ON SUNDAY MORNINGS, in Old Delhi, the pavements of the neighbourhood of Daryaganj and the thoroughfare of Nai Sarak are transformed into one of the largest book markets in India. All kinds of books eventually reach the footpath stalls here. I once found an out-of-print copy of Arun Kolatkar’s Jejuri, which won the Commonwealth Poetry Prize in 1977, for a pittance amid piles of test-preparation books.
Most of the books here arrive in bulk, having been discarded by their owners and lugged away by kabadiwalas. Pocket books, however, have the footpaths as their principal address. Most are published and sold locally, and are rarely found in bookshops. The Sunday market in Old Delhi can be seen as a footpath archive of the Indian pocket-book industry.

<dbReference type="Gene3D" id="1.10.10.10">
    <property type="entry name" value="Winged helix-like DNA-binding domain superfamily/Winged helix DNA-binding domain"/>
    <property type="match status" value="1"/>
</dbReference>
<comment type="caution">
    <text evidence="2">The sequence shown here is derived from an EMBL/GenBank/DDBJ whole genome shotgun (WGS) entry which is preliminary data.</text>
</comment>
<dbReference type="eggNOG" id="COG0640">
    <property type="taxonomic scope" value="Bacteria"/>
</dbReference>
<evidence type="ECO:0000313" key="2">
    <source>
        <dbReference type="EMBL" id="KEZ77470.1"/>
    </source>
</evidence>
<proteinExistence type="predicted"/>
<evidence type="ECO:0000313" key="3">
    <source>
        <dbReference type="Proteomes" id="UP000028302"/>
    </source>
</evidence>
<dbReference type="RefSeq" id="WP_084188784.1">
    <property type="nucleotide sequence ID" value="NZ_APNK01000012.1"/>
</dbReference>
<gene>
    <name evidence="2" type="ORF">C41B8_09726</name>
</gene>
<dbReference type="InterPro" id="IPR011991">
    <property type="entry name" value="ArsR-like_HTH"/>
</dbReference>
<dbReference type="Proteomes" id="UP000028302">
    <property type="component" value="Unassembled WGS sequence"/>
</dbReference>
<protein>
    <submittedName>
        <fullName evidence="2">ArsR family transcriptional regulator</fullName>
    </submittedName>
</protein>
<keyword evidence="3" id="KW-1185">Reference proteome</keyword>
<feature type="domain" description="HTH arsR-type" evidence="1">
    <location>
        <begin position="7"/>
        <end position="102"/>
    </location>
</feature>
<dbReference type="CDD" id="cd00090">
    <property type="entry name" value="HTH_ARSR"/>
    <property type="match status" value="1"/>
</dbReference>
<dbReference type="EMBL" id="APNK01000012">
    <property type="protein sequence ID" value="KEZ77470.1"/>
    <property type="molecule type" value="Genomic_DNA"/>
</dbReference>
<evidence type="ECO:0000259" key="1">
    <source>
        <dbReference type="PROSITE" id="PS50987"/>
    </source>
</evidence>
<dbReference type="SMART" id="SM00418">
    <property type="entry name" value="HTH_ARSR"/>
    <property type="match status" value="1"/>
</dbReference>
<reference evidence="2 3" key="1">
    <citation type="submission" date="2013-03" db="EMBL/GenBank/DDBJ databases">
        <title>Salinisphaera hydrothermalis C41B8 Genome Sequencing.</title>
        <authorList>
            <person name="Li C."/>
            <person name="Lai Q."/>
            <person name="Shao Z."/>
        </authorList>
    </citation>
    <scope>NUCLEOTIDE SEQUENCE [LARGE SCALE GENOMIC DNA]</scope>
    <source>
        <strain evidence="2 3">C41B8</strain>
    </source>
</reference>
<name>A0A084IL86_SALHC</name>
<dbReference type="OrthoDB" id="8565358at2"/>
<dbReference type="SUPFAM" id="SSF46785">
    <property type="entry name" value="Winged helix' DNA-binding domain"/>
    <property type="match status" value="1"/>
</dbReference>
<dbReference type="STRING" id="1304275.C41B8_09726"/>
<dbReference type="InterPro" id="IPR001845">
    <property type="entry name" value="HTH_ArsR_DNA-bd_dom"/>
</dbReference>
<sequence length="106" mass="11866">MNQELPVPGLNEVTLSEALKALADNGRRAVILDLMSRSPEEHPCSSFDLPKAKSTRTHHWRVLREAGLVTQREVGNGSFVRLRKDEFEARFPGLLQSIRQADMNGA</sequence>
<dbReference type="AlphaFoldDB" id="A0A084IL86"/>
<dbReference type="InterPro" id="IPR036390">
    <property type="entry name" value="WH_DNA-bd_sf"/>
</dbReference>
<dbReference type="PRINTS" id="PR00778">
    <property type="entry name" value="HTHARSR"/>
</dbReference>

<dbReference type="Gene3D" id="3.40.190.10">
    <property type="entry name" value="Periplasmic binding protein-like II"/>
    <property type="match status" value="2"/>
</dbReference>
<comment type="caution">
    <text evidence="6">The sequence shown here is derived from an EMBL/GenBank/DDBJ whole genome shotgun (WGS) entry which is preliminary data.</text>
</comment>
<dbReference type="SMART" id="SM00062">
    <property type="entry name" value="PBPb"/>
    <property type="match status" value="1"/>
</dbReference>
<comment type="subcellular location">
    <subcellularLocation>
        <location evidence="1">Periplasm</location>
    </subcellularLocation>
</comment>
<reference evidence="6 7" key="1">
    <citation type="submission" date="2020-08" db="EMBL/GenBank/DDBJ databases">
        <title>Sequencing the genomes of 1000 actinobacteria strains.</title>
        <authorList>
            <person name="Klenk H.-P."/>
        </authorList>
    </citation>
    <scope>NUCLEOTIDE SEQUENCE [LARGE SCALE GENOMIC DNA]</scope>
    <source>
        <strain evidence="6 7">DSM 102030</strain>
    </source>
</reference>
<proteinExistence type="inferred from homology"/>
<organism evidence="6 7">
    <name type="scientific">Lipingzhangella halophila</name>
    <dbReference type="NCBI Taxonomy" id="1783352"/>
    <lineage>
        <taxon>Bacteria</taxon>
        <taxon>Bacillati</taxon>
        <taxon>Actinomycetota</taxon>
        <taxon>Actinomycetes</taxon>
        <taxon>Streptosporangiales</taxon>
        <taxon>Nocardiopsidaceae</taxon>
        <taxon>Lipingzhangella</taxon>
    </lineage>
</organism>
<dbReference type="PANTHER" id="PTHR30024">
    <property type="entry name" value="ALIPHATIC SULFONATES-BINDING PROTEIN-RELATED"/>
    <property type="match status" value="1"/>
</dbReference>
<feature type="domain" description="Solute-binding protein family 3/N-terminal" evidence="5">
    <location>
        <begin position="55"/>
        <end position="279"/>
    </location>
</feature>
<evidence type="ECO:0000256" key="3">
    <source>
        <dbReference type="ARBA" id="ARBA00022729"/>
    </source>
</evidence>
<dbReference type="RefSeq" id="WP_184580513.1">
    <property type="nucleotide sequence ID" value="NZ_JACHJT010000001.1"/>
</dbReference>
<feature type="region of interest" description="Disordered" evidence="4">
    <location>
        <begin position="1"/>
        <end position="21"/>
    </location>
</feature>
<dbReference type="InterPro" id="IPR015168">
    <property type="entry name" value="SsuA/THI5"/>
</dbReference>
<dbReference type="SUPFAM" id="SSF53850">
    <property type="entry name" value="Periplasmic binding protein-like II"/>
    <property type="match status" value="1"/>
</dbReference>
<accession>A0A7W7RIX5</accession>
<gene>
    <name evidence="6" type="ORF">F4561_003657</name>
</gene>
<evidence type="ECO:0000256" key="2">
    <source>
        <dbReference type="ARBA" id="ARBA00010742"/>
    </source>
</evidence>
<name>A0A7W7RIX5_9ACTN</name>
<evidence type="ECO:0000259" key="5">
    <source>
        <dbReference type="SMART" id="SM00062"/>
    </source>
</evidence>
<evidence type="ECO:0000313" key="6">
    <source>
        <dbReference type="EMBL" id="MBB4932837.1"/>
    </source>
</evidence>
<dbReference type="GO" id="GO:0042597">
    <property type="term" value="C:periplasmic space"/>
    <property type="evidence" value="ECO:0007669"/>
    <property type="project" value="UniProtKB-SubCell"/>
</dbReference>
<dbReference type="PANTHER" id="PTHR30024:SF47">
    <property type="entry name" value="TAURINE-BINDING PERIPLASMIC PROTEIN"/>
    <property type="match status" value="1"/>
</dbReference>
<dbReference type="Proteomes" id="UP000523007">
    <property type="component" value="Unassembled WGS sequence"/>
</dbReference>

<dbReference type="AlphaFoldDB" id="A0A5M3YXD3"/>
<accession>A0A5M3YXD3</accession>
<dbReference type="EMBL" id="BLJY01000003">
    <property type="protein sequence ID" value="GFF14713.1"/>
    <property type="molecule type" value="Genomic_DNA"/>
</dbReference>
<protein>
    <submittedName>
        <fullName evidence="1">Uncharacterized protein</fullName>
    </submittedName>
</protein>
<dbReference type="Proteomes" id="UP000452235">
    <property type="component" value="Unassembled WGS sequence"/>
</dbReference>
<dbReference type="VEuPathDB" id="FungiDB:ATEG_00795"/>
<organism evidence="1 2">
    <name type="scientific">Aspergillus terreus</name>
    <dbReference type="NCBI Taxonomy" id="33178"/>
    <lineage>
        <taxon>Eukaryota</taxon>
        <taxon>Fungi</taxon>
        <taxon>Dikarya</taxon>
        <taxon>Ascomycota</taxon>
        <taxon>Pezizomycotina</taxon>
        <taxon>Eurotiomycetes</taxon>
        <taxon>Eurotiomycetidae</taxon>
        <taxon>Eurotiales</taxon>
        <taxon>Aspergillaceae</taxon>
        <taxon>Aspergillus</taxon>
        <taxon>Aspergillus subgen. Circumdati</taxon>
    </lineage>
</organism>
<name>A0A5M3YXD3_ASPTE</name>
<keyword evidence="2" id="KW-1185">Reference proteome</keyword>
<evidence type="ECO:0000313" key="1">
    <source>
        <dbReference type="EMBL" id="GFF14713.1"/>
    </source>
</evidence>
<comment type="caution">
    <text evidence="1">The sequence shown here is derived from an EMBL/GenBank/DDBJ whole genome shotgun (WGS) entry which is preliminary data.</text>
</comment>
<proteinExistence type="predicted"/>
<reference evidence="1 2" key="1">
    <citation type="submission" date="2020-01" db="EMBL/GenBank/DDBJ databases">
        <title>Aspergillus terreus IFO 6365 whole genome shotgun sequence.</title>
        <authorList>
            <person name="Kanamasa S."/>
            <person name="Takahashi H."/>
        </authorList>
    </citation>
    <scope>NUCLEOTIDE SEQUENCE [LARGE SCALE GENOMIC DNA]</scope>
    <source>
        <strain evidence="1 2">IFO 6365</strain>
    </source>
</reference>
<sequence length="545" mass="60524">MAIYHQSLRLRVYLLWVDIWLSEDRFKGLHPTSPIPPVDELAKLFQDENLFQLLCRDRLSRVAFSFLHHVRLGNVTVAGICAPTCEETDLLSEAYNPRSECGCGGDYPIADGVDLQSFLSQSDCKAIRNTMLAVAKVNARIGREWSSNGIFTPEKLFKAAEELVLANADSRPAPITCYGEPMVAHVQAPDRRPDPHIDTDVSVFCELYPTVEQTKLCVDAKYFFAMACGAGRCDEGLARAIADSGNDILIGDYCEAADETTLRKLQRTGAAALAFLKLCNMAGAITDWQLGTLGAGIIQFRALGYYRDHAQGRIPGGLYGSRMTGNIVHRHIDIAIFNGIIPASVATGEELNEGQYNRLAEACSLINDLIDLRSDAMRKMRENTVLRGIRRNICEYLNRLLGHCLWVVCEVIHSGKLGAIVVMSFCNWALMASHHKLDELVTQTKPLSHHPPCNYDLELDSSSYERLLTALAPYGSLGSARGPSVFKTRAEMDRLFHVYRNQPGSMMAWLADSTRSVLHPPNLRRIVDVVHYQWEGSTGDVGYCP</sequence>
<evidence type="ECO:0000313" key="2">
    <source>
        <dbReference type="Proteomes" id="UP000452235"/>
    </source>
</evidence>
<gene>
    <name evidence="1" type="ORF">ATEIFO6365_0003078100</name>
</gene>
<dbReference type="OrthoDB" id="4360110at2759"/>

These cheap, colourful books have long served as guides on everything from cooking to medicine, astrology to sex. It was among them that I first found a copy of Prem Patra: Love Letters, a volume dedicated to the art of love-letter writing.
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